The COVID-19 pandemic has brought a lot of changes to the travel industry. After three months of lockdown, the skies have started to slowly open up, and airlines are starting to reinstate flights. The first destination to announce a restart to international tourism was Mexico, more specifically the Yucatan Peninsula. So, I took the chance of escaping there for a week, in order to see the changes that we may face in the near future.
When I got there, two out of three terminals were completely closed, which was very sad to see. This comes from airlines having reduced flights due to low demand, while others still hadn’t resumed their flights to Cancun. My flight arrived at Terminal 3, where there were seven planes in total at that time.
After disembarking the aircraft, forms were given out asking questions about COVID-19. The form asked the date, which flight you arrived on, full name, email and phone number. Then it proceeded to ask which countries you have visited in the last 14 days, which cities/areas specifically and when you departed that country. I wrote only Toronto, Canada and stated that I live there. It then asked if you have been in contact with someone who had been infected, and if yes, then on which date and if you show any symptoms of COVID-19.
The airport has social distancing signs in the lineups, as well as at the baggage claims. Arriving at customs, it seemed like Air Canada was the only international flight that had arrived at that time. The wait time was only five minutes. I gave my entry card and COVID-19 questionnaire to the customs agent, and he just looked quickly, took the part that customs keeps and gave me the rest of the forms back with the stamped passport. He didn’t ask me a single question. Even the COVID-19 questionnaire was given back to me.
Baggage Claim and Exit
Considering how fast I passed through customs, I waited 13 minutes at the baggage claim until the bags started coming. My luggage had a sticker on it saying the bag had been disinfected.
The airport exit where travelers normally find friends or family waiting for them was full of security standing and looking at everyone coming down the hall. It seemed just like in Toronto, where non-travelers are not allowed to enter the airport. It seems like they were there to see if any travelers show signs of sickness.
The departure experience was different. I arrived at the airport around 11:30 a.m. for a flight departing at 2:15 p.m. Surprisingly, the airport was not as empty as I thought it would be. Considering it was in early July, the airport looked almost similar to how it usually would be in the summer when it’s not the high tourist season. This comes partially from the fact that Mexico never closed their borders. Resorts and tourist attractions were closed throughout April, May and the first half of June, but locals and anyone visiting friends or family could still fly there.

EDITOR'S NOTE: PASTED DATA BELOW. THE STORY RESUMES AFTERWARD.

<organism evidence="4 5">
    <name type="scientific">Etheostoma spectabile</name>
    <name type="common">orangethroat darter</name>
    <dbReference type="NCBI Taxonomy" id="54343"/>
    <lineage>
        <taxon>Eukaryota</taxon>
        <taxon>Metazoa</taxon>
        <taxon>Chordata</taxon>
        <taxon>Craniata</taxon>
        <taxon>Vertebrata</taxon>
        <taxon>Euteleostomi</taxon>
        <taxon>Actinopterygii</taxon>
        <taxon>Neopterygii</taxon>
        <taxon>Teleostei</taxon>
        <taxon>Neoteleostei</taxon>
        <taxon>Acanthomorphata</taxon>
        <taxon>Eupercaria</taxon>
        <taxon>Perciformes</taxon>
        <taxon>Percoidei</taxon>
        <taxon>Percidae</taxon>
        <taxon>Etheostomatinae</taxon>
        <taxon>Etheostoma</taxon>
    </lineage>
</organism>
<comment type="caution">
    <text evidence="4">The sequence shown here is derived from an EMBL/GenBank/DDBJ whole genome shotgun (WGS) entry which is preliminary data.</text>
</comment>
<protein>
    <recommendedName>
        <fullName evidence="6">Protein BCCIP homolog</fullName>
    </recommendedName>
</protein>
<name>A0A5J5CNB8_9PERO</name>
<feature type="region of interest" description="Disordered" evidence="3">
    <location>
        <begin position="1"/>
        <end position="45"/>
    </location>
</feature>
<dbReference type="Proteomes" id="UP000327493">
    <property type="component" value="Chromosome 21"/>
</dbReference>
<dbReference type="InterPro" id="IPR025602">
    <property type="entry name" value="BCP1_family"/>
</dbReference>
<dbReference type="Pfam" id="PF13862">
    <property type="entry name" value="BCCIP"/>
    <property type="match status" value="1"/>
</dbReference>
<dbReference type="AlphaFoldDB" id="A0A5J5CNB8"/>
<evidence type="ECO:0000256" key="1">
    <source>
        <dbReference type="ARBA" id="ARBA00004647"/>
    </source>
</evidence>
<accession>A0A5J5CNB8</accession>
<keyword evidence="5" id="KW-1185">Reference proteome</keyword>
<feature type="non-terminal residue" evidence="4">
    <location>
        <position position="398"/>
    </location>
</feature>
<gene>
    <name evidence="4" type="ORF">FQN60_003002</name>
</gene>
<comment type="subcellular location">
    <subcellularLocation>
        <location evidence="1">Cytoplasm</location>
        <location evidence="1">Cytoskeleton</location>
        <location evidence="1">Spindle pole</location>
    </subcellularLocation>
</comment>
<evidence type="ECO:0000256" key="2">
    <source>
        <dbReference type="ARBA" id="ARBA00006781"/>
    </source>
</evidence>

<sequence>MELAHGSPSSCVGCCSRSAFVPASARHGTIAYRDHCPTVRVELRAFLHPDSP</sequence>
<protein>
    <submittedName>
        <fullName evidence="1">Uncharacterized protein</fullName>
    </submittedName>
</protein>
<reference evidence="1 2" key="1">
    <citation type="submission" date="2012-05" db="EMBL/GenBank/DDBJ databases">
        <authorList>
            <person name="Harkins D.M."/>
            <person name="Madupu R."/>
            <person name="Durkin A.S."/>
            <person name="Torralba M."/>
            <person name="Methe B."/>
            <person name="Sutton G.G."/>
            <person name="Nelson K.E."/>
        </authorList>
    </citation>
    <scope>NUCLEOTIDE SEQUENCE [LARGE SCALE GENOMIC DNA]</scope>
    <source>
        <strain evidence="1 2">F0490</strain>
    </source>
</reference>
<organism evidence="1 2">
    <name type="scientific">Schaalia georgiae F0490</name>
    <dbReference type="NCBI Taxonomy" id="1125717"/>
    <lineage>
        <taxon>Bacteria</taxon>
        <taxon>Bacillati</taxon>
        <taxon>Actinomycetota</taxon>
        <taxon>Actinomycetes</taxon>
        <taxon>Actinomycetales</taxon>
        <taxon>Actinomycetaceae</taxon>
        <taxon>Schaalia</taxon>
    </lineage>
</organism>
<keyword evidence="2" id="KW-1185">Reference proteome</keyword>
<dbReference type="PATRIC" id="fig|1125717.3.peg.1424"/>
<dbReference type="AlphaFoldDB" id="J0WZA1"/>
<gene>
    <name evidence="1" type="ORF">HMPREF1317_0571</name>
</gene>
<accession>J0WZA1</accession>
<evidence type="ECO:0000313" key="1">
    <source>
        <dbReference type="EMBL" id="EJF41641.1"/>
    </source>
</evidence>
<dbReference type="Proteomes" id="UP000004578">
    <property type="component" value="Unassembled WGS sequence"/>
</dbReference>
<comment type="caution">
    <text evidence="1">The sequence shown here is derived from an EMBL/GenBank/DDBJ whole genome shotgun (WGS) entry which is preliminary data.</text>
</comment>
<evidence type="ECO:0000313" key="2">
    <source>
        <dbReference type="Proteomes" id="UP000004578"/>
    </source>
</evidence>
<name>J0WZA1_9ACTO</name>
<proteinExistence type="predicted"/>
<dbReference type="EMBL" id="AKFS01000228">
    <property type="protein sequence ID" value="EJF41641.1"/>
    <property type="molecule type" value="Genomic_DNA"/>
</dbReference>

I had checked in online and took advantage of the mobile boarding pass. Although the mobile boarding pass existed before the COVID-19 pandemic, it is now something that many people should take advantage of, in order to minimize human interaction. This is on top of the fact that mobile boarding passes will save millions of trees.
I went to a kiosk to print my luggage tag. This is something new for many airports, as a way to minimize human interaction. Originally, very few airports had that service. While I was printing my luggage tag, staff members were walking around cleaning any kiosks that didn’t have customers using them.
I went to the bag drop counter to check-in my luggage. I was asked if I had any symptoms of COVID-19. I stayed calm and said no, because I really didn’t have any symptoms nor had I had any throughout my stay in Mexico. Then I was given the same COVID-19 questionnaire as the one given upon arrival and was told that I needed to fill it out for departure as well. I also had my temperature taken.
Clearing security was a breeze. The normal rules applied, with social distancing measures in place. I had to provide the COVID-19 departure questionnaire at security, and my temperature was taken again.
The duty-free shop and most of the restaurants and food courts were all open, with social distancing measures in place. It was lovely to see an airport with most services open. This was the opposite of how it was at Toronto’s Lester B. Pearson International Airport, where only two food venues were open. Just like the check-in area, the airport was pretty busy.
There were a total of 52 flights departing between 10:45 a.m. and 5:19 p.m. Twenty-two of them were domestic, 29 were to the U.S. and Air Canada was the only flight departing to any other destination around the world.
Overall, Cancun International Airport felt normal. Other than far fewer flights than usual, most services were open, and the airport has taken the proper precautions to prevent further spread of COVID-19. I hope to see more airlines starting their flights to Cancun. It is a wonderful destination where everyone should go at least once and completely open to tourism, with no mandatory 14-day quarantine for any nationality entering the country. It’s concerning to see that there was only one flight departing to any destination outside Mexico or the U.S. Hopefully we will see more airlines reinstate flights to this area.
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